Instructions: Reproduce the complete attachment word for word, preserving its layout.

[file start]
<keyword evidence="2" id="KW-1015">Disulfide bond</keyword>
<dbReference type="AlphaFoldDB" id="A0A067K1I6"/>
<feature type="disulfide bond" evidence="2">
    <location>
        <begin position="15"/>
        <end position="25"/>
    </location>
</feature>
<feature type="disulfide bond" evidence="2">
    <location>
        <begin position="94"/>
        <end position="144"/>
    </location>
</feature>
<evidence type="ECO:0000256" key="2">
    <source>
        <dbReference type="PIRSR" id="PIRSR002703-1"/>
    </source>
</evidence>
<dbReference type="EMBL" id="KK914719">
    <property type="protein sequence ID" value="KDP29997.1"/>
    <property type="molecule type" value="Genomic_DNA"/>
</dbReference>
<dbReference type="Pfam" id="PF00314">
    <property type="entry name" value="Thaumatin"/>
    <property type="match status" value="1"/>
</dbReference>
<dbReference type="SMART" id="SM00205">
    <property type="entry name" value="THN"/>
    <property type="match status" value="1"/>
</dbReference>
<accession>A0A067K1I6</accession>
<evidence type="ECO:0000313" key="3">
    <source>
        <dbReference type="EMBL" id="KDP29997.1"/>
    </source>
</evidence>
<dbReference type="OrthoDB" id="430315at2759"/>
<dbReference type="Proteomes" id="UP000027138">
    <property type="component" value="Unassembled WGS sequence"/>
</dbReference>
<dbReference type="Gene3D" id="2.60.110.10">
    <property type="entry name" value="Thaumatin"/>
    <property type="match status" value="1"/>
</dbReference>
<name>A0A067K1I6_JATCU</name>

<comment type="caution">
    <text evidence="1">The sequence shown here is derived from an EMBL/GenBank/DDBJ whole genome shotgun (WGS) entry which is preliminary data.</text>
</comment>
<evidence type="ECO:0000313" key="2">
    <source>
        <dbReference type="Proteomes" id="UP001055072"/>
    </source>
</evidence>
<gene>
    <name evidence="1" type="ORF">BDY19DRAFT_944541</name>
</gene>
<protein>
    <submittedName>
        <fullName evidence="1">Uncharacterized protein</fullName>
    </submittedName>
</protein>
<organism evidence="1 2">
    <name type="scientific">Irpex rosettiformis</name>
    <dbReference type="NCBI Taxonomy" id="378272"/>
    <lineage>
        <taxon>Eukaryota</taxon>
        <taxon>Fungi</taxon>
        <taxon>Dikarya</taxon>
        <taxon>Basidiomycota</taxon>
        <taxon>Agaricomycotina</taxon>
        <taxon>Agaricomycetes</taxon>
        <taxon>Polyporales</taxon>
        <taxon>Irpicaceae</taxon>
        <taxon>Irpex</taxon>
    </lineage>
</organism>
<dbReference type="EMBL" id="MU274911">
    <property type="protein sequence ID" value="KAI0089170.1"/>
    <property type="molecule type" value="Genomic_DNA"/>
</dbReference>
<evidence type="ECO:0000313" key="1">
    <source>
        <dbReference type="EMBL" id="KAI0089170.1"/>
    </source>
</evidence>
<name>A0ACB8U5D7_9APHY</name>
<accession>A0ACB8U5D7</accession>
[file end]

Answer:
<keyword evidence="2" id="KW-1015">Disulfide bond</keyword>
<dbReference type="AlphaFoldDB" id="A0A067K1I6"/>
<feature type="disulfide bond" evidence="2">
    <location>
        <begin position="15"/>
        <end position="25"/>
    </location>
</feature>
<feature type="disulfide bond" evidence="2">
    <location>
        <begin position="94"/>
        <end position="144"/>
    </location>
</feature>
<evidence type="ECO:0000256" key="2">
    <source>
        <dbReference type="PIRSR" id="PIRSR002703-1"/>
    </source>
</evidence>
<dbReference type="EMBL" id="KK914719">
    <property type="protein sequence ID" value="KDP29997.1"/>
    <property type="molecule type" value="Genomic_DNA"/>
</dbReference>
<dbReference type="Pfam" id="PF00314">
    <property type="entry name" value="Thaumatin"/>
    <property type="match status" value="1"/>
</dbReference>
<dbReference type="SMART" id="SM00205">
    <property type="entry name" value="THN"/>
    <property type="match status" value="1"/>
</dbReference>
<accession>A0A067K1I6</accession>
<evidence type="ECO:0000313" key="3">
    <source>
        <dbReference type="EMBL" id="KDP29997.1"/>
    </source>
</evidence>
<dbReference type="OrthoDB" id="430315at2759"/>
<dbReference type="Proteomes" id="UP000027138">
    <property type="component" value="Unassembled WGS sequence"/>
</dbReference>
<dbReference type="Gene3D" id="2.60.110.10">
    <property type="entry name" value="Thaumatin"/>
    <property type="match status" value="1"/>
</dbReference>
<name>A0A067K1I6_JATCU</name>

<comment type="caution">
    <text evidence="1">The sequence shown here is derived from an EMBL/GenBank/DDBJ whole genome shotgun (WGS) entry which is preliminary data.</text>
</comment>
<evidence type="ECO:0000313" key="2">
    <source>
        <dbReference type="Proteomes" id="UP001055072"/>
    </source>
</evidence>
<gene>
    <name evidence="1" type="ORF">BDY19DRAFT_944541</name>
</gene>
<protein>
    <submittedName>
        <fullName evidence="1">Uncharacterized protein</fullName>
    </submittedName>
</protein>
<organism evidence="1 2">
    <name type="scientific">Irpex rosettiformis</name>
    <dbReference type="NCBI Taxonomy" id="378272"/>
    <lineage>
        <taxon>Eukaryota</taxon>
        <taxon>Fungi</taxon>
        <taxon>Dikarya</taxon>
        <taxon>Basidiomycota</taxon>
        <taxon>Agaricomycotina</taxon>
        <taxon>Agaricomycetes</taxon>
        <taxon>Polyporales</taxon>
        <taxon>Irpicaceae</taxon>
        <taxon>Irpex</taxon>
    </lineage>
</organism>
<dbReference type="EMBL" id="MU274911">
    <property type="protein sequence ID" value="KAI0089170.1"/>
    <property type="molecule type" value="Genomic_DNA"/>
</dbReference>
<evidence type="ECO:0000313" key="1">
    <source>
        <dbReference type="EMBL" id="KAI0089170.1"/>
    </source>
</evidence>
<name>A0ACB8U5D7_9APHY</name>
<accession>A0ACB8U5D7</accession>